Johnson & Johnson was going to have to settle the lawsuits over its faulty ASR hip implants sooner or later and must have known it would have to pay handsomely to do so. A rumoured settlement totalling around $4bn sounds like a lot, but given more than 11,000 cases pending, and that the first case to go against J&J saw an award of $8.3m, the company might have got off relatively cheaply.
But the deal might not be a definitive solution. It is believed to leave J&J open to further suits from patients whose hips fail in future, and the company has separately put cash aside to reimburse Medicare for compensation it paid to recipients; the final total could be much higher. And coming as it does just a week after the company forked out $2.2bn in fines to the US government over fraudulent selling of its antipsychotic Risperdal, its timing could have been better.
One win, one loss
The metal-on-metal ASR hip was recalled by J&J’s DePuy orthopaedic subsidiary in 2010 after reports of pain, osteolysis and even tissue necrosis. The recall alone is estimated to have cost $1bn as the company moved to inform patients and doctors that the hip was not safe. It took until March this year for the conclusion of the first case.
This saw J&J pay compensatory damages of $8.3m after the jury ruled that the ASR was defective by design and that DePuy had acted negligently. Documents came to light during the trial that indicated that surgeons had told the company that the hip was defective two years before it was recalled, and this prompted an investigation by the US government (J&J’s hip problems worsen with US government probe, February 26, 2013).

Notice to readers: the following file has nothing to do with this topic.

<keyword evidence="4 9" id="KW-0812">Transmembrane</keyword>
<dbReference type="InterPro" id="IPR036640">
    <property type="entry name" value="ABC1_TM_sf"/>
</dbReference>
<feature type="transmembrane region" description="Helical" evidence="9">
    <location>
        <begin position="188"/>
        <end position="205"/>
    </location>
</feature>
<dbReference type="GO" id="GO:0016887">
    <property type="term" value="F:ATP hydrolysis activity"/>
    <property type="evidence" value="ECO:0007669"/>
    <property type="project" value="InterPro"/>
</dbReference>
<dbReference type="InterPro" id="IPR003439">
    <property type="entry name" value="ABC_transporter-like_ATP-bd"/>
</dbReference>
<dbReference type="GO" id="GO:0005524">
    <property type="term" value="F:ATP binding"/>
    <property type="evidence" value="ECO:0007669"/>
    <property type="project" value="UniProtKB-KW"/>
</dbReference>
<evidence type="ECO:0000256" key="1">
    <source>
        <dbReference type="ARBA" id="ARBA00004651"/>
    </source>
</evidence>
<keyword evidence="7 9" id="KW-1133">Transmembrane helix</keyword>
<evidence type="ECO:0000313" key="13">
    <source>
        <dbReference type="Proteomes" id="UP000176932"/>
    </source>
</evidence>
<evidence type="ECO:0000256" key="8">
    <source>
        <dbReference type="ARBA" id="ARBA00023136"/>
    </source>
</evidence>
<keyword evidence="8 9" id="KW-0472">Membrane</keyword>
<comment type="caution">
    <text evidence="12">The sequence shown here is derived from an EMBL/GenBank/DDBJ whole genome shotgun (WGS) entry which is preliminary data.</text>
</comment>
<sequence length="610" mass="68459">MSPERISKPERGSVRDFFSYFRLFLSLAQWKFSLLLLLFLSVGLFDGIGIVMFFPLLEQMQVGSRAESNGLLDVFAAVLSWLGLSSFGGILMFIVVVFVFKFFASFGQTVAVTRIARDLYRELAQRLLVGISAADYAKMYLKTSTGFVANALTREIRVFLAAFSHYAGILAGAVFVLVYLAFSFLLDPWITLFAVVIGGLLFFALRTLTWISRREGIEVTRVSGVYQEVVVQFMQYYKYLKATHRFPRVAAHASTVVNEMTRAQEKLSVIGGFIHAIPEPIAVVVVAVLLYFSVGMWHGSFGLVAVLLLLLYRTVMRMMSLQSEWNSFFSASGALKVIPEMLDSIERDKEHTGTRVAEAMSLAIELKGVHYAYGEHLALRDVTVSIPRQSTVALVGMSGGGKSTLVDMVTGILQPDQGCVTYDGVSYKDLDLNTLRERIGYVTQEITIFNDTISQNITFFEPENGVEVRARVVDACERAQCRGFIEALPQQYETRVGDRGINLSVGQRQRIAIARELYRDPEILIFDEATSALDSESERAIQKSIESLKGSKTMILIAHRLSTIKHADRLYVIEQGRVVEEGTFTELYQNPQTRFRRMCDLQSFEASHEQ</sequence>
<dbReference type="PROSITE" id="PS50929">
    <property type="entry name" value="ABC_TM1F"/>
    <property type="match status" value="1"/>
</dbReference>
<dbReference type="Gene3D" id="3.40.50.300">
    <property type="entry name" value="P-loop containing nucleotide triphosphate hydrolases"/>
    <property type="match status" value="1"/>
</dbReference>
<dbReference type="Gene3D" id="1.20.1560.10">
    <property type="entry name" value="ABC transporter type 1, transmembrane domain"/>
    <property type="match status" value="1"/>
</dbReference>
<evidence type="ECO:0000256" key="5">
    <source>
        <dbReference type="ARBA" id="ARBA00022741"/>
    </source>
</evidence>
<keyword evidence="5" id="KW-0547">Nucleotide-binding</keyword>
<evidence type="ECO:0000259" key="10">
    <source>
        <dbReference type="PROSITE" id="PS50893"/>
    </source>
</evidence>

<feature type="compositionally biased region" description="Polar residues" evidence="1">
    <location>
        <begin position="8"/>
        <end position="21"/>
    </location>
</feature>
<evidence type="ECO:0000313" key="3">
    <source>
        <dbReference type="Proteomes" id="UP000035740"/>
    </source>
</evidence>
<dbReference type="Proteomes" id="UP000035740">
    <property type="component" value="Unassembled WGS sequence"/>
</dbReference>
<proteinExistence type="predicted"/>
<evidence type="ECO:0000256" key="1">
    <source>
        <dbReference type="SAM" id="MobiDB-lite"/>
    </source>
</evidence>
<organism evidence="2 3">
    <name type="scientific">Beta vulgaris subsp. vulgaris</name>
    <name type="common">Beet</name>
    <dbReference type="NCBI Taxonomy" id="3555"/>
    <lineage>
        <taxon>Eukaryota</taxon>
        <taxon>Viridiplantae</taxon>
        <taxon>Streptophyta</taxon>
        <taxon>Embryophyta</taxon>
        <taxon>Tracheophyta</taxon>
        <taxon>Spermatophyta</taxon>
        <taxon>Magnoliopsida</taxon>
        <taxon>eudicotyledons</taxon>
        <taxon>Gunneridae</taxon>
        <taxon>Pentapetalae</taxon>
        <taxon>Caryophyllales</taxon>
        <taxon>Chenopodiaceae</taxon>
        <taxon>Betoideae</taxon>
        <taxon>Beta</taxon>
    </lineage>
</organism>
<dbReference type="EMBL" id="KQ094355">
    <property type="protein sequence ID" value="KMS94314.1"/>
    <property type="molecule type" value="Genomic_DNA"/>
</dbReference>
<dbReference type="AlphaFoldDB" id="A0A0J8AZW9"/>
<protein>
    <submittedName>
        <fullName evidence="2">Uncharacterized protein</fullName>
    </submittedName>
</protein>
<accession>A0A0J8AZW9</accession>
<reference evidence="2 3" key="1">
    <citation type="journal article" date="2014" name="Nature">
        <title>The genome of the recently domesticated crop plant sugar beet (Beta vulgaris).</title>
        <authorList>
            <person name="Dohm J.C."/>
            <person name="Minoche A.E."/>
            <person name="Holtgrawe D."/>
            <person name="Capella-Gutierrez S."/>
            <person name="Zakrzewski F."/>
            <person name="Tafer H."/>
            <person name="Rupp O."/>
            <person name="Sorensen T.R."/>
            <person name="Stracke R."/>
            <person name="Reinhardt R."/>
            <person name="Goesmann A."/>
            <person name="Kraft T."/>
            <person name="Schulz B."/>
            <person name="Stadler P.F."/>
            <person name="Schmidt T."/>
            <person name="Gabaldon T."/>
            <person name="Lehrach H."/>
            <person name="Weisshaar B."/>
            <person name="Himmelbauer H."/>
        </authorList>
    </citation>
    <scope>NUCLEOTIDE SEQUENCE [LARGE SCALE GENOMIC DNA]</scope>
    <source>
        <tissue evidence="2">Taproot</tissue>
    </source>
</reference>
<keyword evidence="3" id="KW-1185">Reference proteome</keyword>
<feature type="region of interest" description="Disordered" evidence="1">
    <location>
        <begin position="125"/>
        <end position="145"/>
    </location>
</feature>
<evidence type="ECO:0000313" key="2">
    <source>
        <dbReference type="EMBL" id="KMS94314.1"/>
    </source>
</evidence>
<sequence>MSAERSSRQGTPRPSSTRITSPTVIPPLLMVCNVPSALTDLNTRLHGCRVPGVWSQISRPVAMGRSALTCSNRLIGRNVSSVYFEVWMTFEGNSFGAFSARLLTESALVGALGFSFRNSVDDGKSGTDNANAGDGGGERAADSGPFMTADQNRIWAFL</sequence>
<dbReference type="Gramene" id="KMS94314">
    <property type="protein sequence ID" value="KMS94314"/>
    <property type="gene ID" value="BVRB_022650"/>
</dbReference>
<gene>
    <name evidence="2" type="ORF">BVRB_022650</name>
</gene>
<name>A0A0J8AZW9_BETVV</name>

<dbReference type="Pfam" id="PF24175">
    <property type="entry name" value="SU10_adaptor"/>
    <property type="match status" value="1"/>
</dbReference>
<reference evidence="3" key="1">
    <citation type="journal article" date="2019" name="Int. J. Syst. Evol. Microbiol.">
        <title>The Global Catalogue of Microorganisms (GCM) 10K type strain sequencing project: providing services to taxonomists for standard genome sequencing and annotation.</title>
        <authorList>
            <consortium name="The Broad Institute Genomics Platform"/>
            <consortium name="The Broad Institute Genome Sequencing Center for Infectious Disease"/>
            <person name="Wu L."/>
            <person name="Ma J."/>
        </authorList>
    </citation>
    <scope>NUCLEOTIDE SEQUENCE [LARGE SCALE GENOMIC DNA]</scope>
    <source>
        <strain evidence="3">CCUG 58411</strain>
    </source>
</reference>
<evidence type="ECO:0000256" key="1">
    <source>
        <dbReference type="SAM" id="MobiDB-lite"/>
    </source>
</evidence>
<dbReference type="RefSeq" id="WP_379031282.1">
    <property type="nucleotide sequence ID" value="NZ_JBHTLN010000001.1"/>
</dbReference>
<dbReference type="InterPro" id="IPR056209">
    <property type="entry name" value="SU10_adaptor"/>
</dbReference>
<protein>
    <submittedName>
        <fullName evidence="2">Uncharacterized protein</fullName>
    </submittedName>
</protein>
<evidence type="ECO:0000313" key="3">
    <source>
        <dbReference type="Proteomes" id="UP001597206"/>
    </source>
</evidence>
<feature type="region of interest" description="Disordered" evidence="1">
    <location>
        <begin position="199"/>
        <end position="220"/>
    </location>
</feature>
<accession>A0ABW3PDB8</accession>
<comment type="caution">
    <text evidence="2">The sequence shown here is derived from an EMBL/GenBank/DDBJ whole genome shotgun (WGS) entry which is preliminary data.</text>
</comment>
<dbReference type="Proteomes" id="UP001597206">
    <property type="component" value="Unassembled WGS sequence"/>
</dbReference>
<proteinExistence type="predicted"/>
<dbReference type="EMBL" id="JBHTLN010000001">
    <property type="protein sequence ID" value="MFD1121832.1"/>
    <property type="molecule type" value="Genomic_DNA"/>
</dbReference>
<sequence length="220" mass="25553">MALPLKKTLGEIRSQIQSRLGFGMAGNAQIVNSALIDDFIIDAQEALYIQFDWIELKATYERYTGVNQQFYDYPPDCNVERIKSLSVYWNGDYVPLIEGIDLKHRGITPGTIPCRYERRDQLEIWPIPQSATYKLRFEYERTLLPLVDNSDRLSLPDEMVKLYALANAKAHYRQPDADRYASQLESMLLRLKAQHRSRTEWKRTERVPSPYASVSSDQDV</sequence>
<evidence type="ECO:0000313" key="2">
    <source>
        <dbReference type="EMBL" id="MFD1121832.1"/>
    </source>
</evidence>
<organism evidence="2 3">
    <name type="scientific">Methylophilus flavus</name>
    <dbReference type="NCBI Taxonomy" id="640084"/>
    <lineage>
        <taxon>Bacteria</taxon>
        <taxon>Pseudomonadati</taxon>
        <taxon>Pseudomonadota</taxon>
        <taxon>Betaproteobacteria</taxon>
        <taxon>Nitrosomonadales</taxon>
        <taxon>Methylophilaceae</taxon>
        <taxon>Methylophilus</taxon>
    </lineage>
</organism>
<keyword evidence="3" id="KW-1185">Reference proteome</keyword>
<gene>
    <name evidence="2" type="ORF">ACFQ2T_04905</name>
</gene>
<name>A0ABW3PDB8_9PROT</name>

The only other ASR lawsuit to come to court so far went in J&J’s favour, but it seems the company has sought to head off any more individual multi-million dollar payouts.
Under the new settlement, which is still subject to court approval, each patient who has received an ASR and has had to undergo replacement surgery as a consequence can expect a payout of around $350,000. However, it is not yet clear how many of the 11,000-plus patients to have filed suits against J&J have so far needed replacement surgery; the estimated figure is 7,500.
The other lawsuits filed by ASR recipients who fear they will need revision surgery in future would result in a second round of settlements.
It is believed that 94% of eligible patients must sign up for the settlement to ensure that J&J does not withdraw the offer.
But the government investigation into J&J’s behaviour, seeking to find out whether anyone at the company made false statements affecting federal healthcare programmes in connection with the ASR, has reached no resolution. And even if J&J is cleared of wrongdoing here, it could still end up paying hundreds of millions of dollars to recompense Medicare for the revision surgeries it has had to fund.
The company is known to be hunting for a buyer for its diagnostics business (J&J considers diagnostics sale, but why stop there?, January 24, 2013). Paying out more than $6bn in fines and legal costs could nudge J&J to speed up the search.